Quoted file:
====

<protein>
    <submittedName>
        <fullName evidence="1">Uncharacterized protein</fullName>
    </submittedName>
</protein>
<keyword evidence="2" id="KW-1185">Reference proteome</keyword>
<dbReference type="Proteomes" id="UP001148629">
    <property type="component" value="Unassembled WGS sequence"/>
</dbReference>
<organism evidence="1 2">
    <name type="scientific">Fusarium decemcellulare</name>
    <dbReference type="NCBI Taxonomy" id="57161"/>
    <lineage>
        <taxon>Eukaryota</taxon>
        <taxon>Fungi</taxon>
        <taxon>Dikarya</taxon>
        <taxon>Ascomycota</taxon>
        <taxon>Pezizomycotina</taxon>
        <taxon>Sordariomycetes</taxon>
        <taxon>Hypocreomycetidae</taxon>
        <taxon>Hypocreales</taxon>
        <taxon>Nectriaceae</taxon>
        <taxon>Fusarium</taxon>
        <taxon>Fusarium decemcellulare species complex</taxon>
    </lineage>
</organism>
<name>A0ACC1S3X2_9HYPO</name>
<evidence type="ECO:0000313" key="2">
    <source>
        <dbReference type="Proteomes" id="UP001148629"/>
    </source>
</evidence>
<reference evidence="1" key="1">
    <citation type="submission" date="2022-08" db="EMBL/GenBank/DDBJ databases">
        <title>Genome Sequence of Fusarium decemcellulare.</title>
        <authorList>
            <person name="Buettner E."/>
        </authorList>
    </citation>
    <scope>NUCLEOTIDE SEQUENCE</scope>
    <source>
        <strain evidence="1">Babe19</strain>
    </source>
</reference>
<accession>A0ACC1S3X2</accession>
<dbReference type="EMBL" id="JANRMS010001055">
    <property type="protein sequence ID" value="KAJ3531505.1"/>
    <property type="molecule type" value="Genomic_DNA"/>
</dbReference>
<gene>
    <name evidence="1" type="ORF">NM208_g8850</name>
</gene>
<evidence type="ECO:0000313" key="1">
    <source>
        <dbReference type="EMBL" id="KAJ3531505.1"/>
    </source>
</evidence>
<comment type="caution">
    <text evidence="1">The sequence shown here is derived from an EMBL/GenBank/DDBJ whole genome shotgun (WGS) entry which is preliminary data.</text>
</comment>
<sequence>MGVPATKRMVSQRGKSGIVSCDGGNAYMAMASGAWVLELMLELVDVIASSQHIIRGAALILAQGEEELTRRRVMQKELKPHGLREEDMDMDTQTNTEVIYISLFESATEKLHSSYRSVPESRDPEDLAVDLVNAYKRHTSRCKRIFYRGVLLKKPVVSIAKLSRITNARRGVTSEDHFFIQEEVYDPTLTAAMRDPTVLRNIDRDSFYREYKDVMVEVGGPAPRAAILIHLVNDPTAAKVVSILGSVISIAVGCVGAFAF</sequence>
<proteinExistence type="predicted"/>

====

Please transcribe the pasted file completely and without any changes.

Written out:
<protein>
    <submittedName>
        <fullName evidence="1">Uncharacterized protein</fullName>
    </submittedName>
</protein>
<keyword evidence="2" id="KW-1185">Reference proteome</keyword>
<dbReference type="Proteomes" id="UP001148629">
    <property type="component" value="Unassembled WGS sequence"/>
</dbReference>
<organism evidence="1 2">
    <name type="scientific">Fusarium decemcellulare</name>
    <dbReference type="NCBI Taxonomy" id="57161"/>
    <lineage>
        <taxon>Eukaryota</taxon>
        <taxon>Fungi</taxon>
        <taxon>Dikarya</taxon>
        <taxon>Ascomycota</taxon>
        <taxon>Pezizomycotina</taxon>
        <taxon>Sordariomycetes</taxon>
        <taxon>Hypocreomycetidae</taxon>
        <taxon>Hypocreales</taxon>
        <taxon>Nectriaceae</taxon>
        <taxon>Fusarium</taxon>
        <taxon>Fusarium decemcellulare species complex</taxon>
    </lineage>
</organism>
<name>A0ACC1S3X2_9HYPO</name>
<evidence type="ECO:0000313" key="2">
    <source>
        <dbReference type="Proteomes" id="UP001148629"/>
    </source>
</evidence>
<reference evidence="1" key="1">
    <citation type="submission" date="2022-08" db="EMBL/GenBank/DDBJ databases">
        <title>Genome Sequence of Fusarium decemcellulare.</title>
        <authorList>
            <person name="Buettner E."/>
        </authorList>
    </citation>
    <scope>NUCLEOTIDE SEQUENCE</scope>
    <source>
        <strain evidence="1">Babe19</strain>
    </source>
</reference>
<accession>A0ACC1S3X2</accession>
<dbReference type="EMBL" id="JANRMS010001055">
    <property type="protein sequence ID" value="KAJ3531505.1"/>
    <property type="molecule type" value="Genomic_DNA"/>
</dbReference>
<gene>
    <name evidence="1" type="ORF">NM208_g8850</name>
</gene>
<evidence type="ECO:0000313" key="1">
    <source>
        <dbReference type="EMBL" id="KAJ3531505.1"/>
    </source>
</evidence>
<comment type="caution">
    <text evidence="1">The sequence shown here is derived from an EMBL/GenBank/DDBJ whole genome shotgun (WGS) entry which is preliminary data.</text>
</comment>
<sequence>MGVPATKRMVSQRGKSGIVSCDGGNAYMAMASGAWVLELMLELVDVIASSQHIIRGAALILAQGEEELTRRRVMQKELKPHGLREEDMDMDTQTNTEVIYISLFESATEKLHSSYRSVPESRDPEDLAVDLVNAYKRHTSRCKRIFYRGVLLKKPVVSIAKLSRITNARRGVTSEDHFFIQEEVYDPTLTAAMRDPTVLRNIDRDSFYREYKDVMVEVGGPAPRAAILIHLVNDPTAAKVVSILGSVISIAVGCVGAFAF</sequence>
<proteinExistence type="predicted"/>